No other car was like it at the time and there hasn’t been one like it since. It was a different thrill from the Volkswagen GTI’s of the world, part hooligan and part scalpel; guaranteed to warm your hart and tickle your senses even though you know the front drive hatches have more room and are more modern and practical. However, you just don’t care because you are driving something special that marked the end of an era for the lightweight, compact rear wheel drive car.
Never driven a GTI? You call yourself an auto enthusiast? Well you have no idea what a great car is until you drive a GTI. Oh you may think you know, but really you don’t. Take your automatic transmission Audi sitting in your garage and burn it because it can’t even come close to the driving experience offered in this little VW. This car is truly epic in every sense. If you have a chance to drive one, book a few days off because it will take you that long to come back home from your drive and come down from your high. Sure there are faster more comfortable cars out there, but none can match the sheer pleasure you will have driving this awesome piece of engineering. I’ll admit I covet this car with all my soul. In fact I adore this car so much it is on my list of Ten Vehicles I’d Love to Own.
Not only is the GTI a sensational performer, it was the genesis of the hot hatchback and was the benchmark for all others at the time. That is why I find it completely baffling that this car nearly didn’t make it to production. Volkswagen’s marketing department in the mid-seventies thought that a performance version of the economical Golf/Rabbit would collect dust on dealer’s lots and ending up becoming a complete waste of time and energy. This was coming from the same people who were accustomed to selling all of us the rather dismal performing and thoroughly outdated Beetle. For once in the auto industry good judgment finally prevailed and the GTI was introduced in Germany in limited numbers. Thankfully those marketers were wrong. Quickly the GTI was a runaway success in Germany and soon Golf GTI’s were tearing up and down the Autobahn ripping past Porsches and BMW’s. Soon word spread about this hatchback and slowly GTI’s were made available in other markets besides Germany. Unfortunately, it wasn’t until 1983 that VW officially sold the GTI in North America, but it sure was worth the wait.
Conceptually the GTI is very simple. Tighten up the suspension, lower it just a bit; install fuel injection and a hotter cam to the engine, throw in a close ratio 5 speed gearbox and keep everything else very simple, basic and subtle. Top it off with some lipstick and eyeliner to the body work, a pair of bolstered seats, a thick steering wheel and a golf ball shift knob and there you have it. Elegantly simple yet exceptionally effective in its element, the GTI set new standards not only for small sporty cars but for pure sports cars as well. How Volkswagen was able to produce such a car at the time completely staggers me. Up until the Golf/Rabbit Volkswagen was producing rear engine, air cooled vehicles whose design dated back to the 1930’s. The Golf/Rabbit was a water cooled economy car that revolutionized the industry by making front wheel drive mainstream and having a practical body design that is still being copied today. Then a couple of years later VW introduces a knock-out performance version with the GTI. VW was making up for some lost time and then some it seemed.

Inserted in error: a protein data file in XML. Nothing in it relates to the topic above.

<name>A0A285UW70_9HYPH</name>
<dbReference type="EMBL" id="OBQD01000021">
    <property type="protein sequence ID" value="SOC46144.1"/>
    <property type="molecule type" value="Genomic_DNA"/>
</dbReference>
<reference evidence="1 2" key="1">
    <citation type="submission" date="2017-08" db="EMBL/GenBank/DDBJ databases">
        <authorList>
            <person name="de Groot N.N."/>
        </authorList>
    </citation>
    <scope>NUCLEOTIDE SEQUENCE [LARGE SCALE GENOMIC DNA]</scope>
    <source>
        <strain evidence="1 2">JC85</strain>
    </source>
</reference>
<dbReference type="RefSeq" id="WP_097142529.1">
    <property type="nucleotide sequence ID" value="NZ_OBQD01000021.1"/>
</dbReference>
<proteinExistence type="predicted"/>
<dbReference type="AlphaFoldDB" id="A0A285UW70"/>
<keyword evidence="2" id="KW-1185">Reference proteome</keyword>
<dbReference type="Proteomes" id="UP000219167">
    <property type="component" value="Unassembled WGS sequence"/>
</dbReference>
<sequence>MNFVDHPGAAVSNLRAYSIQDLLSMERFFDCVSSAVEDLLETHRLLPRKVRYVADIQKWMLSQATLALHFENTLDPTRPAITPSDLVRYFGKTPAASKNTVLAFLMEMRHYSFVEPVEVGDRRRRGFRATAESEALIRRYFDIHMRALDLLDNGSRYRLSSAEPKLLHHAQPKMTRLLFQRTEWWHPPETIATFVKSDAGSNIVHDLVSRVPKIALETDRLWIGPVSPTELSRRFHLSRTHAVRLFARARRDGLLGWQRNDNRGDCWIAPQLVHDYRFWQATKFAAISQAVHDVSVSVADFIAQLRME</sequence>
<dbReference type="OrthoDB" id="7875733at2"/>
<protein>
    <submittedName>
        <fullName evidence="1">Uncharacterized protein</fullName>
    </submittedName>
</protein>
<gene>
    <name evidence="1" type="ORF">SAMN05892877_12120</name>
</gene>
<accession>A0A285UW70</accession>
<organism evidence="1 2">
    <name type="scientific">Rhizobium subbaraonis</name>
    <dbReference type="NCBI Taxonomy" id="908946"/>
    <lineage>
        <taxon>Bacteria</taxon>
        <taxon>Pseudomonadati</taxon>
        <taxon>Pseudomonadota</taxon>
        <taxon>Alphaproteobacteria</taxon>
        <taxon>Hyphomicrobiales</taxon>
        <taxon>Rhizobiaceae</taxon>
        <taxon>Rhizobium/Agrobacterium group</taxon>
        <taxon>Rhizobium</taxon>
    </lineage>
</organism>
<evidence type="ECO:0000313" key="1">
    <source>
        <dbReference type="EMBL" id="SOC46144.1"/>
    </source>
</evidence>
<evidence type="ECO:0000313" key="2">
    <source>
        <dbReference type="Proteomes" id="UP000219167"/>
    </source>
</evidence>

Finally Volkswagen produced a vehicle that ticked your senses when driven and the harder you drove the better the sensations. The handling is simply divine, dive into a corner hard and the GTI bites in and rotates nicely and obediently all while lifting its outside rear wheel. Cornering on three wheels may look rather dramatic; however the car feels perfectly controlled and balanced. The crisp, commutative rack and pinion steering will plaster a smile on your face and is non-assisted, just as god intended. Like a great movie, delightful handling is nothing without a great sound track and the 1.8 litre engine makes all the right sounds; popping and growling on the over run of every shift just adds another dimension to the experience. There is enough power to get you both into and out of trouble at will, but not enough to overwhelm. Rest assured you’ll still have to work your way through the close ratio 5 speed gear box to get the most out of the car, but that of course is all part of the charm.
To fall in love with a GTI from this era is to drive one. Subjectively it is a very good performing car for the time. Today most everything made will outperform it if you strictly look at the numbers. It is the non-subjective experience that will pull at your heart strings, the sounds the engine makes going through the gears, the feel through the steering as the tires grip through a corner; all the things you can’t measure. The GTI has a soul, a personality that screams out “Drive me! Have fun with me! Play with me!” When was the last time an Audi gave you those feelings?
The best driving experiences I have had are at the wheel of a hot hatchback. That can be a bold statement considering all the wonderful vehicles that have been available during the last hundred or so years. Over my lifetime I have always had an affinity for vehicles that ooze with driving pleasure, tickling your senses as you drive down a curvy road on a Sunday. Never have I coveted a vehicle because of a badge on the hood or ornament on a grill. For example a Lamborghini means nothing to me, driving one is akin to riding around in a golf cart and I scoff at their owners since these cars are bought more as an object of status rather than a pure driving machine. I am what would be described as a driving purist, and a proper pocket rocket is one of the purest forms of automotive driving pleasure, I kid you not.